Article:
The Scoop on High Fructose Corn Syrup

I was recently watching TV while visiting a friend (I actually do not have regular TV anymore, which is very time liberating. Though I am not sure I can stand it through Football Season), and saw one of those High Fructose Corn Syrup  (HFCS) is the same as sugar commercials. I have to admit that I was a bit unsure of how to feel about it. Part of me was saying “are you kidding me! that stuff is horrible!” and the other part was thinking “well, sugar not much better, really”. So here is the low down and I will let you decide for yourself.

First, a little biochemistry, seriously, just a little. Basically, there are two routes for sugar(s) to be processed. The type of sugar will determine the preferred route (glucose, fructose, sucrose, lactose, etc…).  One route is the blood. All sugar being processed via this route is taken up by the muscles and brain to be either used or stored as energy (stored version known as glycogen).  This route will increase acute insulin response, and if insulin resistance is high that will force the sugar to be stored as fat, rather than go into the muscle (basically because the muscle is unresponsive to the insulin). The alternative route is through the liver. All sugar taken through the liver is first processed for liver glycogen, then the remainder is turned into glycerin and released into the blood where it scavenges for free form fatty acids to form triglycerides, which a re then stored as body fat. Sugars processed by the liver cause a minimal rise in acute insulin, are the most likely to be stored as body fat, contribute the most to fatty liver disease, and have the largest long term effects on insulin resistance and risk of type 2 diabetes. Okay, liver bad, blood good, got it.

So, what goes where? 80% of glucose is processed via the blood, while 20% is processed via the liver.  80% of fructose goes to the liver, while 20% to the blood. Alcohol (yes, it is a sugar also, but now in the form of alcohol, which has to be turned back into sugar) processes identical to fructose, so it should be no shocker that they cause the same health problems.

So how does HFCS differ from table sugar. Table sugar is exactly 50/50 glucose/fructose while HFCS is 45/55 glucose/fructose. Honey is 25/75 glucose/fructose and agave nectar is 5/95 glucose fructose (hence its very low Glycemic Index, it all goes to the liver!). So does that mean that table sugar is better than honey? Basically…yes. Isn’t fruit all fructose? Mostly. But fresh, raw fruit normally has quite a bit of fiber and antioxidants which offset the negative effects of fructose. However, as it sits after being picked or if it is cooked,  it dramatically looses nutrient and antioxidant content. So buy it fresh and eat it quickly or even better buy it fresh frozen.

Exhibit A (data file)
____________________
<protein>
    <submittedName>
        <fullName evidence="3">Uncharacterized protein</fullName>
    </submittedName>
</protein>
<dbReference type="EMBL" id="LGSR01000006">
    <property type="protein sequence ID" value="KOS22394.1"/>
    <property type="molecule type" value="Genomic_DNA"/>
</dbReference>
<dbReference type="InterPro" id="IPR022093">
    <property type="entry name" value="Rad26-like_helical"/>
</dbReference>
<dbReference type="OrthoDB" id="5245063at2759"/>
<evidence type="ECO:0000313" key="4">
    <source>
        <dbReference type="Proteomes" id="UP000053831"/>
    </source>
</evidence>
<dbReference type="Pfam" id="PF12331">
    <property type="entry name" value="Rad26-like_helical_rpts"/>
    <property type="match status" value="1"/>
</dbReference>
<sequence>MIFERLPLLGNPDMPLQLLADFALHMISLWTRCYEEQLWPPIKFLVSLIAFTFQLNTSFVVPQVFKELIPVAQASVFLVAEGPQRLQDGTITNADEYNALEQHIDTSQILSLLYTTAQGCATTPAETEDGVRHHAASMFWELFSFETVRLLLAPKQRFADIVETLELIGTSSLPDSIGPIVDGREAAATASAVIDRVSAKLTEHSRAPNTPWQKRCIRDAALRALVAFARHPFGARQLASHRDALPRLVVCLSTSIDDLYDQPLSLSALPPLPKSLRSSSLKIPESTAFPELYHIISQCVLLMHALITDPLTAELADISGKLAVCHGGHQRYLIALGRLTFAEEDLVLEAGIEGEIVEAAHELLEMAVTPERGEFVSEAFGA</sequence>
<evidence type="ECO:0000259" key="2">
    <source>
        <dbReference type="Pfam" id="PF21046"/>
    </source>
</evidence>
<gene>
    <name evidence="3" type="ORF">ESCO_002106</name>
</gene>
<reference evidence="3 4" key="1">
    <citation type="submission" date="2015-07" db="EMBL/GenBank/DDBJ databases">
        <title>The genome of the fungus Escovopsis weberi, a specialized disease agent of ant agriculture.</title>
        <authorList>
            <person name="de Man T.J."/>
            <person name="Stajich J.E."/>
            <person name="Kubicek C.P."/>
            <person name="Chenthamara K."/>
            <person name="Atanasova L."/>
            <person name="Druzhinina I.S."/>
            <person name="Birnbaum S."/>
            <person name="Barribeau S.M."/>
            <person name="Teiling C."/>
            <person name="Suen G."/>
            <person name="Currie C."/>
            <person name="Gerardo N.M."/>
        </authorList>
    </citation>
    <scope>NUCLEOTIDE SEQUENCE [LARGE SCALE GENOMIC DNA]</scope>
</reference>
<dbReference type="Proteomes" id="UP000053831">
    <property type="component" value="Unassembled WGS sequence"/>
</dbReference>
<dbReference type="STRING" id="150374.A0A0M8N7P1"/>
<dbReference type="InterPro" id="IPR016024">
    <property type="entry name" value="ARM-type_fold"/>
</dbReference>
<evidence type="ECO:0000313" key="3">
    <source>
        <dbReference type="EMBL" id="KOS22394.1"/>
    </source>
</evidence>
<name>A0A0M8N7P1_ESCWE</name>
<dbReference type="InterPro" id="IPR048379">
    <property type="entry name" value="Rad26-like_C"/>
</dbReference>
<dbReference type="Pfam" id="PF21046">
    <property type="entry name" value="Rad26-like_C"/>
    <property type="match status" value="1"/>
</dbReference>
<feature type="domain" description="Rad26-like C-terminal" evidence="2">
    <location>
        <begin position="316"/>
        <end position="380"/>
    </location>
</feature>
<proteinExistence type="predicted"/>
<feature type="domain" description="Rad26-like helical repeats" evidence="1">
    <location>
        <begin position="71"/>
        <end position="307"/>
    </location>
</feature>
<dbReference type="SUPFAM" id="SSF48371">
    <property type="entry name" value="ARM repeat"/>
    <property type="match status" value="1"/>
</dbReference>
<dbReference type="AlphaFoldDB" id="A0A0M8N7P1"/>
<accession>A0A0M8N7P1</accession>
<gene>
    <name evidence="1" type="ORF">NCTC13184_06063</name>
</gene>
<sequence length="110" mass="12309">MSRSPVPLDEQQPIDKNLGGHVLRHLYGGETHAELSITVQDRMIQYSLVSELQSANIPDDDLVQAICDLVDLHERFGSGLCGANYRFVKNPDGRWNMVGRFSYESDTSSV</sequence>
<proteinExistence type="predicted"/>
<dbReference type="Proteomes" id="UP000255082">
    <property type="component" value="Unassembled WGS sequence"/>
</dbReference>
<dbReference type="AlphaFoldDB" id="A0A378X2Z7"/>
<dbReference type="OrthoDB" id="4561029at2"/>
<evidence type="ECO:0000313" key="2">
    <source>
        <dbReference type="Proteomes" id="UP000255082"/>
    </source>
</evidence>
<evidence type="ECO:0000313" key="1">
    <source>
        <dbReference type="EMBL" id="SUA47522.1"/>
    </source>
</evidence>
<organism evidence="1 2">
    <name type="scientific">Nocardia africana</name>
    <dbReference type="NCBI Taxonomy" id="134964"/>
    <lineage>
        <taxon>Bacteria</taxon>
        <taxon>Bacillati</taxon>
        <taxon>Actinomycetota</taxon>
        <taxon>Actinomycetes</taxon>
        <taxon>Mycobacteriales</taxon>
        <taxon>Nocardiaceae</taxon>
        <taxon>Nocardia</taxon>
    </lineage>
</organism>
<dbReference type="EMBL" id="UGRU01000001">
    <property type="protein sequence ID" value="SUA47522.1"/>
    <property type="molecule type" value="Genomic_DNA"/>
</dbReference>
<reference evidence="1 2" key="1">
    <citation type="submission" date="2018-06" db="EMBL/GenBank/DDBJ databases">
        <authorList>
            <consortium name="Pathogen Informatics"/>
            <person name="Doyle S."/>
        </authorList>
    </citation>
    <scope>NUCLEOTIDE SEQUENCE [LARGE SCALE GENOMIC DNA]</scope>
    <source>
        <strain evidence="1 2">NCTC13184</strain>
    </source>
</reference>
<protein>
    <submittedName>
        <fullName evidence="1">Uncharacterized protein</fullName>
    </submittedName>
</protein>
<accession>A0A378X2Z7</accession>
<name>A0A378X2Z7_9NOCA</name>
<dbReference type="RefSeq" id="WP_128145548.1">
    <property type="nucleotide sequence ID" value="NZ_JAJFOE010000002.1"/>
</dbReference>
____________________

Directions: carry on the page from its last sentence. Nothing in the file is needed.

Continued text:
There are a few other differences between HFCS and sugar. The most notable, however, is that table sugar will cause nausea if you eat a lot of it, whereas HFCS will not. For example, the original recipes for old school sodas had 10 teaspoons of sugar per 8 oz serving. That was enough for one soda to cause you to regurgitate. Soda companies battle this problem by “cutting” the drink with phosphoric acid which offsets the urge to vomit as it has a stomach “settling” effect. Today’s sodas use HFCS rather than table sugar but the acid is retained to maintain the old flavor. Many of our older patients actually recall getting sick from eating too much candy, but no one has had that problem for at least 20 years because of the universal change to HFCS. So to the food companies benefit, and your loss, you can eat all you want now and never get sick. In addition, the effects of the increased fructose consumption over years (and sugar overall) lead to high insulin levels and problems with maintaining blood sugar levels. This causes crashes and a desire to eat more sugar, which creates a vicious downward spiral toward obesity and diabetes.

So the take home message? Stay away from sugar unless it comes in edible container also known as a fruit or vegetable. But if you absolutely have to have sugar sweetened substance, table sugar is slightly better than HFCS and honey and agave nectar are worse.

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